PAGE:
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Author Topic: CLASS I RECALL HEALTH RISK: HIGH, Lebanon Bologna Products Due to Possible E. co  (Read 1513 times)
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« on: March 26, 2011, 02:31:41 AM »

Pennsylvania Firm Recalls Lebanon Bologna Products Due to Possible E. coli O157:H7 Contamination

USDA Recall Classifications
Class I    This is a health hazard situation where there is a reasonable probability that the use of the product will cause serious, adverse health consequences or death.

Class II    This is a health hazard situation where there is a remote probability of adverse health consequences from the use of the product.

Class III    This is a situation where the use of the product will not cause adverse health consequences.

WASHINGTON, March 22, 2011 - Palmyra Bologna Company, Inc., a Palmyra, Penn., establishment, is recalling approximately 23,000 pounds of Lebanon bologna products that may be contaminated with E. coli O157:H7, the U.S. Department of Agriculture's Food Safety and Inspection Service (FSIS) announced today. Lebanon bologna is a fermented, semi-dry sausage. This beef product has an appearance similar to salami.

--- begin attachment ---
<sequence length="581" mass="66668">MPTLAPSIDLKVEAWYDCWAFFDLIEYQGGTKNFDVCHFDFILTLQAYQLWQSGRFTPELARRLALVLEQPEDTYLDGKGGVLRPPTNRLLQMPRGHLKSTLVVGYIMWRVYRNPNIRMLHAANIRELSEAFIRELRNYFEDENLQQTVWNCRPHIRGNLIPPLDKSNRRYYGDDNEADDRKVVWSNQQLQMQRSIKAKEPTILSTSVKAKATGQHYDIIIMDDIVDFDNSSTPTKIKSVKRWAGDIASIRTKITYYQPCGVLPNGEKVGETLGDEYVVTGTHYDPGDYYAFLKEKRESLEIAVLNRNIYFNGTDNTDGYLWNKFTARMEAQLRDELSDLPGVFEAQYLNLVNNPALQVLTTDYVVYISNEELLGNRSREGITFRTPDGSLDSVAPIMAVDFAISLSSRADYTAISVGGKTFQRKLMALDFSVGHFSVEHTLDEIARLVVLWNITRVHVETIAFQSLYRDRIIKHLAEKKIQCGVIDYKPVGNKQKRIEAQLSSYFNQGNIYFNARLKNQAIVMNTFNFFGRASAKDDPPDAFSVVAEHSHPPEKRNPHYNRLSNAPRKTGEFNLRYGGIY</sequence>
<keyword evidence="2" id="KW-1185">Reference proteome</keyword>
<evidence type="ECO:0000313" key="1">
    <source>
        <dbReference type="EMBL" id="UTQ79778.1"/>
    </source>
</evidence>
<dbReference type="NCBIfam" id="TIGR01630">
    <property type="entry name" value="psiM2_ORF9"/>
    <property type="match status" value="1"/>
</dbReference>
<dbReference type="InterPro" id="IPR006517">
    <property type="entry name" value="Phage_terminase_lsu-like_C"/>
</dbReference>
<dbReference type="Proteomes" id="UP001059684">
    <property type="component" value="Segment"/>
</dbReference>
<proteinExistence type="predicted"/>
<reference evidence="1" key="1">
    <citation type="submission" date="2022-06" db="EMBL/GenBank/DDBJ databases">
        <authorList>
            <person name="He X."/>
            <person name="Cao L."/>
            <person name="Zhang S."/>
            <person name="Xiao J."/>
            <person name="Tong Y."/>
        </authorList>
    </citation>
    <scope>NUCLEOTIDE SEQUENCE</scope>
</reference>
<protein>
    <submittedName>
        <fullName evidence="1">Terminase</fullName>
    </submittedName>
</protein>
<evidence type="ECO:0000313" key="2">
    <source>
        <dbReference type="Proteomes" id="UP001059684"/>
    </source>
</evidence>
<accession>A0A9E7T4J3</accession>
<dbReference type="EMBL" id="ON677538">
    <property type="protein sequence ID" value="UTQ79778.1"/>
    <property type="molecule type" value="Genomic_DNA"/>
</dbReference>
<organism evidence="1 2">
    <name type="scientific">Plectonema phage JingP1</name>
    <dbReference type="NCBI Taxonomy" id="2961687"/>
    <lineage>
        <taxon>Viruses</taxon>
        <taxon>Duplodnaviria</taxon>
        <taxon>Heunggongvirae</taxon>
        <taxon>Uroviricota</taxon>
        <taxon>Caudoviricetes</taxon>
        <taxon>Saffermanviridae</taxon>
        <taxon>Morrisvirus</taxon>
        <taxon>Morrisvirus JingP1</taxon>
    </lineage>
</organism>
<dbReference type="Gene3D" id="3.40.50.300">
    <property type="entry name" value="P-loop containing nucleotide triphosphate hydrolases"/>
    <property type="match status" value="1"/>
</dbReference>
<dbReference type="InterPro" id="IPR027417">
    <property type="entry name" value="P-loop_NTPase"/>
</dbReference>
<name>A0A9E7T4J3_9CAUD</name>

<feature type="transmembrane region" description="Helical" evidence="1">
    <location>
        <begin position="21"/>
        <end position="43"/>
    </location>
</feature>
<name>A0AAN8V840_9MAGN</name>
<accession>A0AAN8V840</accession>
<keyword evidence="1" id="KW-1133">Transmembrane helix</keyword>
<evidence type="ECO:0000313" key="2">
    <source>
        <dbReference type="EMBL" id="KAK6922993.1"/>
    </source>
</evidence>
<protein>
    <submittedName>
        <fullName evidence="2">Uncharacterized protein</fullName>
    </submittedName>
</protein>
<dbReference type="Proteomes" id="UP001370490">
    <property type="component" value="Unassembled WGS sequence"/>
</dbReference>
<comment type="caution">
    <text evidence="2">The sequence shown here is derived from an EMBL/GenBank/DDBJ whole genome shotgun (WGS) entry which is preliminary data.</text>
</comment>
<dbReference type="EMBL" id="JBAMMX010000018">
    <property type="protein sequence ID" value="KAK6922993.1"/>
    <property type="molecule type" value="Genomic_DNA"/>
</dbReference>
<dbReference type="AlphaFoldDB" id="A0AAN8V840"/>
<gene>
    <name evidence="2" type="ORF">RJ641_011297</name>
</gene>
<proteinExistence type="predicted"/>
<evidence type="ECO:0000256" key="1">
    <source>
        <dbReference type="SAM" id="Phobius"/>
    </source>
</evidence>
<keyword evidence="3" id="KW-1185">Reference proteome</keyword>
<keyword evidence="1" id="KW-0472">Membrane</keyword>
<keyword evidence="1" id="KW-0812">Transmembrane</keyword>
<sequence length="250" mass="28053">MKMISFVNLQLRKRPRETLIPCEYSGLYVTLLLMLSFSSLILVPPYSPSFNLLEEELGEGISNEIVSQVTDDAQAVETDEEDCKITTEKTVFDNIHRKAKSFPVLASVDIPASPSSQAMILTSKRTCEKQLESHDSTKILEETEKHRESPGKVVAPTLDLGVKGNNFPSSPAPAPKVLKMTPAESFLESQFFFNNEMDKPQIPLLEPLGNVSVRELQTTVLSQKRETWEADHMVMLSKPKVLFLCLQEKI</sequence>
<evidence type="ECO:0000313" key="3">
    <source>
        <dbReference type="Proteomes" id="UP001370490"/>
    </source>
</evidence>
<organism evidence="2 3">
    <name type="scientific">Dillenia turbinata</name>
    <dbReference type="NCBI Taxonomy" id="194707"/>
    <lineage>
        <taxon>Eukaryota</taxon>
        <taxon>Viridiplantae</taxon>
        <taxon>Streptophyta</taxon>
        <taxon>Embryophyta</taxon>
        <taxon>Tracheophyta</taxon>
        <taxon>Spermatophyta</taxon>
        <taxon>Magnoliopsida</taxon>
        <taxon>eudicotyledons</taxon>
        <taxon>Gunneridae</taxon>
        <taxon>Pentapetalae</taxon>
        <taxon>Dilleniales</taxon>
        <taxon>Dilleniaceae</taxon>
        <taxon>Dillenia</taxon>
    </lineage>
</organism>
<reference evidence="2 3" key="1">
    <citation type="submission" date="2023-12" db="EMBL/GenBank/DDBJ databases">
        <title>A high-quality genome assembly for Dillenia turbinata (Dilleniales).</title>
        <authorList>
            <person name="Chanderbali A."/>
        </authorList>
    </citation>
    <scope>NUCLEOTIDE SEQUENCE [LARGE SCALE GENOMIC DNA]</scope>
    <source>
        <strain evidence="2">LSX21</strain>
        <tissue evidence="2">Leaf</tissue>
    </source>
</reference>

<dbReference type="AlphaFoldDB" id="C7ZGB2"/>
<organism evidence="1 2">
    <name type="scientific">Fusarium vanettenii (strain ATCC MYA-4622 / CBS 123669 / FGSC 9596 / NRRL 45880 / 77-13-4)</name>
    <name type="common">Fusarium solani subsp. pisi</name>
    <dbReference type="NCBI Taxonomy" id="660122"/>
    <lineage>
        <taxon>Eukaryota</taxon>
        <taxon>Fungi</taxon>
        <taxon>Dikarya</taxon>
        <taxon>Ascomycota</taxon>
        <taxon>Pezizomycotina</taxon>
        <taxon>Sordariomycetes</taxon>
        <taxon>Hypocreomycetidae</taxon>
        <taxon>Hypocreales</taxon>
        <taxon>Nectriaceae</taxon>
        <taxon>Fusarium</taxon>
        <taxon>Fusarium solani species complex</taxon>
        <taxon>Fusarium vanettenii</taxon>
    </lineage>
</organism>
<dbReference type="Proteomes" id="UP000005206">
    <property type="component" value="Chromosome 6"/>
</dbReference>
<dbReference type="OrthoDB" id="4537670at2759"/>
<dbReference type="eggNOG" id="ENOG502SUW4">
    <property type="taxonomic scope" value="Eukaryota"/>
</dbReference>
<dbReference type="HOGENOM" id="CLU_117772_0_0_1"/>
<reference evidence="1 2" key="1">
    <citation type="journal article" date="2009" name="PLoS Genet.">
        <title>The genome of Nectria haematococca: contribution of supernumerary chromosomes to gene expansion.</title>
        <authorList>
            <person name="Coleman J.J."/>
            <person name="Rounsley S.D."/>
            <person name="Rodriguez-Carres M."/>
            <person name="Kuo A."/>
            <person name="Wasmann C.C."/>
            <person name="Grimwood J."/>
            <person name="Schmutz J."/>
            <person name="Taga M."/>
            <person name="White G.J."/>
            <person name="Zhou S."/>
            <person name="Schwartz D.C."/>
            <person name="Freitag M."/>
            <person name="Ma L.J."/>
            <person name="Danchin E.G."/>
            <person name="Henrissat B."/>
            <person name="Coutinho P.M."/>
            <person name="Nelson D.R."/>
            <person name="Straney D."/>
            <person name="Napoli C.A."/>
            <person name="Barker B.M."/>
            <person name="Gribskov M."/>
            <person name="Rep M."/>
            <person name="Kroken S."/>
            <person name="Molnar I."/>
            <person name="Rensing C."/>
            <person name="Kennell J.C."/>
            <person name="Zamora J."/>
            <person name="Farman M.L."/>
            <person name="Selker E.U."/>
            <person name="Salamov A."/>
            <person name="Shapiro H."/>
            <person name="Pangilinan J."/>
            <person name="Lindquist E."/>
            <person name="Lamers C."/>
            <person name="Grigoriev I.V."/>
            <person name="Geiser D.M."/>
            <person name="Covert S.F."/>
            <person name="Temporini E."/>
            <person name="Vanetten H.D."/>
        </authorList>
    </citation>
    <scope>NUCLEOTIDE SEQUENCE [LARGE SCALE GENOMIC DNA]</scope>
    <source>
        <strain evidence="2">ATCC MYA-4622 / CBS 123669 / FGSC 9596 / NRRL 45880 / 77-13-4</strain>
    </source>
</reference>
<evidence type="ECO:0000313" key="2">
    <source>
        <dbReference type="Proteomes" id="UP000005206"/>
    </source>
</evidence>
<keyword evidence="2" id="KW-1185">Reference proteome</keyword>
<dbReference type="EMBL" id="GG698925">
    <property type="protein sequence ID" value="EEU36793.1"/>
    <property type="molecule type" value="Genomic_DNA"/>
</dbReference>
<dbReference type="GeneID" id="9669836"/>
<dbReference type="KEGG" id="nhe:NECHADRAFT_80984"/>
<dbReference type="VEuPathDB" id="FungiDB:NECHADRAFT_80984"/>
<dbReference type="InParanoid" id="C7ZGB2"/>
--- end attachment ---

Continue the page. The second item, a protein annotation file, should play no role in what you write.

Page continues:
The products subject to recall in packaging for consumers include: [View Sample Labels]

    * 6-ounce packages of "SELTZER'S BEEF LEBANON BOLOGNA" with lot code "01351" and best-by date of "Apr. 20 2011" printed on the package.
    * 12-ounce packages of "SELTZER'S BEEF LEBANON BOLOGNA" with lot code "01351" and best-by dates of "Apr. 20 2011" or "Apr. 21 2011" printed on the package.
    * 16-ounce packages of "SELTZER'S BEEF LEBANON BOLOGNA" with lot code "01351" and best-by date of "Apr. 22 2011" printed on the package.